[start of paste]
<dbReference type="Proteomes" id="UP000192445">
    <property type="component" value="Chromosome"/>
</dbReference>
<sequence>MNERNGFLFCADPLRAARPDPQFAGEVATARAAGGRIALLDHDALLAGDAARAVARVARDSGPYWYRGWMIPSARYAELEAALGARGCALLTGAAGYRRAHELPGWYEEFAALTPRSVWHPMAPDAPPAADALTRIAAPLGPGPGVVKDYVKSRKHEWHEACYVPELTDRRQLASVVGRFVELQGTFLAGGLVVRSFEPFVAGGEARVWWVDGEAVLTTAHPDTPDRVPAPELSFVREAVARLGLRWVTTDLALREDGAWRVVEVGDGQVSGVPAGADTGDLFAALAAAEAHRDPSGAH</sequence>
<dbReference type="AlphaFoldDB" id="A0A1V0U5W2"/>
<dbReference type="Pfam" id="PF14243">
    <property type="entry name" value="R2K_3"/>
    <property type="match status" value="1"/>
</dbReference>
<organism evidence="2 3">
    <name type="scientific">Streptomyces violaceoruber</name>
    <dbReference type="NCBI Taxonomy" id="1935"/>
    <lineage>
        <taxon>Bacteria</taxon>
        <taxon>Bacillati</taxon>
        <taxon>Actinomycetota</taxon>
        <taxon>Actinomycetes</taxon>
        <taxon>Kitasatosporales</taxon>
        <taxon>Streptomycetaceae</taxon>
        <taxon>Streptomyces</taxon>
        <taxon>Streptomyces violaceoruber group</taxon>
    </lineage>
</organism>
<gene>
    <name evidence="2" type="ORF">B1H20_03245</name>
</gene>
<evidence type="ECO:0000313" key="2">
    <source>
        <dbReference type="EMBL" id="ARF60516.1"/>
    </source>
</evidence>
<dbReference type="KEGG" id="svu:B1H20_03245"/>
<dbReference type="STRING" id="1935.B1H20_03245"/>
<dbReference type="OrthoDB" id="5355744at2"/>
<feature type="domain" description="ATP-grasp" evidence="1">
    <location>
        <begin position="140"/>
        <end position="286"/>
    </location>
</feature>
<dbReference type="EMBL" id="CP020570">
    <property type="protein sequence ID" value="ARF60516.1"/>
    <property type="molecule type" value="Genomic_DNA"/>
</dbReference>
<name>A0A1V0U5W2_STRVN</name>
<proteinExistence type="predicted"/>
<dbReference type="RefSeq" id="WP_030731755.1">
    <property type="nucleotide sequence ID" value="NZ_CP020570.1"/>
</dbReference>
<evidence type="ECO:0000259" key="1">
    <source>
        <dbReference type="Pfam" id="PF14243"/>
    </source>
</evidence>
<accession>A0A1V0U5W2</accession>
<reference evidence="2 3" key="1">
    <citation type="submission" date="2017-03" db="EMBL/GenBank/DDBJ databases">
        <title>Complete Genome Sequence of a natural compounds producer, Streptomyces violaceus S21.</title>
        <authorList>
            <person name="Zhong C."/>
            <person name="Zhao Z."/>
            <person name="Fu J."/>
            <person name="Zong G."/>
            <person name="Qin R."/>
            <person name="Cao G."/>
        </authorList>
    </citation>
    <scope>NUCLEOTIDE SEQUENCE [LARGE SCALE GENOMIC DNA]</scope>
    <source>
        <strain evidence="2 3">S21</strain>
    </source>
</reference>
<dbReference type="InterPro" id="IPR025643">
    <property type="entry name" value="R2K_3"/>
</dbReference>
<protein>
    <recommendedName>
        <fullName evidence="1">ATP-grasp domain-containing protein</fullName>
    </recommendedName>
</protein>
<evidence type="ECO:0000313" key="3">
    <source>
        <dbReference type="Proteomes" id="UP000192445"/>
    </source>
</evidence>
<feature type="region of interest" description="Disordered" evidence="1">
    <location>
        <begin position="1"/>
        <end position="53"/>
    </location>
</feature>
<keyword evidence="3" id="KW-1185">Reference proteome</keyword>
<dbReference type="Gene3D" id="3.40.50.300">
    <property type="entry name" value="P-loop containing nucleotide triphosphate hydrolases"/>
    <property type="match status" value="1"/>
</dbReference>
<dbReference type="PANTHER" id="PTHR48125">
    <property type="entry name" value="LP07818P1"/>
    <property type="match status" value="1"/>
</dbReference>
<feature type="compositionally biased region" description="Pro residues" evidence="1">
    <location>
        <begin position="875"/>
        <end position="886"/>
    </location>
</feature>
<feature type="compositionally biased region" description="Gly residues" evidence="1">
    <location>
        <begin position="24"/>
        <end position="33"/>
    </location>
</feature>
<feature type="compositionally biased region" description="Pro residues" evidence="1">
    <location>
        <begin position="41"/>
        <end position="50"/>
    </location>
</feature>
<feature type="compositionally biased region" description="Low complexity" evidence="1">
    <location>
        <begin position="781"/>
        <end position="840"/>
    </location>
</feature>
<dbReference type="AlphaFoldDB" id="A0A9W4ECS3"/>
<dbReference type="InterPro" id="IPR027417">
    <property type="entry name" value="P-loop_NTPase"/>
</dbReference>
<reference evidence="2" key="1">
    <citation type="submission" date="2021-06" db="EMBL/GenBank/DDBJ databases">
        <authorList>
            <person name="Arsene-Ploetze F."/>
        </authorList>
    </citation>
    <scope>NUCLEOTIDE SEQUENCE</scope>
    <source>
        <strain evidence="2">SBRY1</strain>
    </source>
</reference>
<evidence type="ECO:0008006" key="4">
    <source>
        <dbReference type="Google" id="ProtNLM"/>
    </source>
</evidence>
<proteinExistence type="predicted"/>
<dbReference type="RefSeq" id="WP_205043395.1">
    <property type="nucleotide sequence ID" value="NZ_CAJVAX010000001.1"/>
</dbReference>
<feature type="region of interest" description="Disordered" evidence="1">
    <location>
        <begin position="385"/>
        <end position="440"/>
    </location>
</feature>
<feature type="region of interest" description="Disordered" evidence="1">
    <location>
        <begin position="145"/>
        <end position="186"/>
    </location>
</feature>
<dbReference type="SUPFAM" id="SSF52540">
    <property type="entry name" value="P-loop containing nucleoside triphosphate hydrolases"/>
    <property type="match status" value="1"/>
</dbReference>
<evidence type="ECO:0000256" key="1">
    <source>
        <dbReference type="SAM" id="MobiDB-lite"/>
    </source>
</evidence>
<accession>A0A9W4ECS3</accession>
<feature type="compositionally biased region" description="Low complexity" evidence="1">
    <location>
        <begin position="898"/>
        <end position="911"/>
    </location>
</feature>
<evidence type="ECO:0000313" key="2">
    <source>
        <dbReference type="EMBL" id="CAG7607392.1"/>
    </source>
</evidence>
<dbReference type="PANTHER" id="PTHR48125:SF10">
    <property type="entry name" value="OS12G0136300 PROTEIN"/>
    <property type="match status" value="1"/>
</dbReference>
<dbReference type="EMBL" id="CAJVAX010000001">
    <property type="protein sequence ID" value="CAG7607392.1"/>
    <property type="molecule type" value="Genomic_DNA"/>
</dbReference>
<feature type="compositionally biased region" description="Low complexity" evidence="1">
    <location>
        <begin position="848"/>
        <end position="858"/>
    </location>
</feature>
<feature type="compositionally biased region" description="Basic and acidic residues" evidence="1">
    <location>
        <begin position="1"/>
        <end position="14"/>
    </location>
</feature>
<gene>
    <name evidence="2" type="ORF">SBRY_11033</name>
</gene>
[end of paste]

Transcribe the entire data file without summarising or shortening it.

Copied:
<dbReference type="Proteomes" id="UP000192445">
    <property type="component" value="Chromosome"/>
</dbReference>
<sequence>MNERNGFLFCADPLRAARPDPQFAGEVATARAAGGRIALLDHDALLAGDAARAVARVARDSGPYWYRGWMIPSARYAELEAALGARGCALLTGAAGYRRAHELPGWYEEFAALTPRSVWHPMAPDAPPAADALTRIAAPLGPGPGVVKDYVKSRKHEWHEACYVPELTDRRQLASVVGRFVELQGTFLAGGLVVRSFEPFVAGGEARVWWVDGEAVLTTAHPDTPDRVPAPELSFVREAVARLGLRWVTTDLALREDGAWRVVEVGDGQVSGVPAGADTGDLFAALAAAEAHRDPSGAH</sequence>
<dbReference type="AlphaFoldDB" id="A0A1V0U5W2"/>
<dbReference type="Pfam" id="PF14243">
    <property type="entry name" value="R2K_3"/>
    <property type="match status" value="1"/>
</dbReference>
<organism evidence="2 3">
    <name type="scientific">Streptomyces violaceoruber</name>
    <dbReference type="NCBI Taxonomy" id="1935"/>
    <lineage>
        <taxon>Bacteria</taxon>
        <taxon>Bacillati</taxon>
        <taxon>Actinomycetota</taxon>
        <taxon>Actinomycetes</taxon>
        <taxon>Kitasatosporales</taxon>
        <taxon>Streptomycetaceae</taxon>
        <taxon>Streptomyces</taxon>
        <taxon>Streptomyces violaceoruber group</taxon>
    </lineage>
</organism>
<gene>
    <name evidence="2" type="ORF">B1H20_03245</name>
</gene>
<evidence type="ECO:0000313" key="2">
    <source>
        <dbReference type="EMBL" id="ARF60516.1"/>
    </source>
</evidence>
<dbReference type="KEGG" id="svu:B1H20_03245"/>
<dbReference type="STRING" id="1935.B1H20_03245"/>
<dbReference type="OrthoDB" id="5355744at2"/>
<feature type="domain" description="ATP-grasp" evidence="1">
    <location>
        <begin position="140"/>
        <end position="286"/>
    </location>
</feature>
<dbReference type="EMBL" id="CP020570">
    <property type="protein sequence ID" value="ARF60516.1"/>
    <property type="molecule type" value="Genomic_DNA"/>
</dbReference>
<name>A0A1V0U5W2_STRVN</name>
<proteinExistence type="predicted"/>
<dbReference type="RefSeq" id="WP_030731755.1">
    <property type="nucleotide sequence ID" value="NZ_CP020570.1"/>
</dbReference>
<evidence type="ECO:0000259" key="1">
    <source>
        <dbReference type="Pfam" id="PF14243"/>
    </source>
</evidence>
<accession>A0A1V0U5W2</accession>
<reference evidence="2 3" key="1">
    <citation type="submission" date="2017-03" db="EMBL/GenBank/DDBJ databases">
        <title>Complete Genome Sequence of a natural compounds producer, Streptomyces violaceus S21.</title>
        <authorList>
            <person name="Zhong C."/>
            <person name="Zhao Z."/>
            <person name="Fu J."/>
            <person name="Zong G."/>
            <person name="Qin R."/>
            <person name="Cao G."/>
        </authorList>
    </citation>
    <scope>NUCLEOTIDE SEQUENCE [LARGE SCALE GENOMIC DNA]</scope>
    <source>
        <strain evidence="2 3">S21</strain>
    </source>
</reference>
<dbReference type="InterPro" id="IPR025643">
    <property type="entry name" value="R2K_3"/>
</dbReference>
<protein>
    <recommendedName>
        <fullName evidence="1">ATP-grasp domain-containing protein</fullName>
    </recommendedName>
</protein>
<evidence type="ECO:0000313" key="3">
    <source>
        <dbReference type="Proteomes" id="UP000192445"/>
    </source>
</evidence>
<feature type="region of interest" description="Disordered" evidence="1">
    <location>
        <begin position="1"/>
        <end position="53"/>
    </location>
</feature>
<keyword evidence="3" id="KW-1185">Reference proteome</keyword>
<dbReference type="Gene3D" id="3.40.50.300">
    <property type="entry name" value="P-loop containing nucleotide triphosphate hydrolases"/>
    <property type="match status" value="1"/>
</dbReference>
<dbReference type="PANTHER" id="PTHR48125">
    <property type="entry name" value="LP07818P1"/>
    <property type="match status" value="1"/>
</dbReference>
<feature type="compositionally biased region" description="Pro residues" evidence="1">
    <location>
        <begin position="875"/>
        <end position="886"/>
    </location>
</feature>
<feature type="compositionally biased region" description="Gly residues" evidence="1">
    <location>
        <begin position="24"/>
        <end position="33"/>
    </location>
</feature>
<feature type="compositionally biased region" description="Pro residues" evidence="1">
    <location>
        <begin position="41"/>
        <end position="50"/>
    </location>
</feature>
<feature type="compositionally biased region" description="Low complexity" evidence="1">
    <location>
        <begin position="781"/>
        <end position="840"/>
    </location>
</feature>
<dbReference type="AlphaFoldDB" id="A0A9W4ECS3"/>
<dbReference type="InterPro" id="IPR027417">
    <property type="entry name" value="P-loop_NTPase"/>
</dbReference>
<reference evidence="2" key="1">
    <citation type="submission" date="2021-06" db="EMBL/GenBank/DDBJ databases">
        <authorList>
            <person name="Arsene-Ploetze F."/>
        </authorList>
    </citation>
    <scope>NUCLEOTIDE SEQUENCE</scope>
    <source>
        <strain evidence="2">SBRY1</strain>
    </source>
</reference>
<evidence type="ECO:0008006" key="4">
    <source>
        <dbReference type="Google" id="ProtNLM"/>
    </source>
</evidence>
<proteinExistence type="predicted"/>
<dbReference type="RefSeq" id="WP_205043395.1">
    <property type="nucleotide sequence ID" value="NZ_CAJVAX010000001.1"/>
</dbReference>
<feature type="region of interest" description="Disordered" evidence="1">
    <location>
        <begin position="385"/>
        <end position="440"/>
    </location>
</feature>
<feature type="region of interest" description="Disordered" evidence="1">
    <location>
        <begin position="145"/>
        <end position="186"/>
    </location>
</feature>
<dbReference type="SUPFAM" id="SSF52540">
    <property type="entry name" value="P-loop containing nucleoside triphosphate hydrolases"/>
    <property type="match status" value="1"/>
</dbReference>
<evidence type="ECO:0000256" key="1">
    <source>
        <dbReference type="SAM" id="MobiDB-lite"/>
    </source>
</evidence>
<accession>A0A9W4ECS3</accession>
<feature type="compositionally biased region" description="Low complexity" evidence="1">
    <location>
        <begin position="898"/>
        <end position="911"/>
    </location>
</feature>
<evidence type="ECO:0000313" key="2">
    <source>
        <dbReference type="EMBL" id="CAG7607392.1"/>
    </source>
</evidence>
<dbReference type="PANTHER" id="PTHR48125:SF10">
    <property type="entry name" value="OS12G0136300 PROTEIN"/>
    <property type="match status" value="1"/>
</dbReference>
<dbReference type="EMBL" id="CAJVAX010000001">
    <property type="protein sequence ID" value="CAG7607392.1"/>
    <property type="molecule type" value="Genomic_DNA"/>
</dbReference>
<feature type="compositionally biased region" description="Low complexity" evidence="1">
    <location>
        <begin position="848"/>
        <end position="858"/>
    </location>
</feature>
<feature type="compositionally biased region" description="Basic and acidic residues" evidence="1">
    <location>
        <begin position="1"/>
        <end position="14"/>
    </location>
</feature>
<gene>
    <name evidence="2" type="ORF">SBRY_11033</name>
</gene>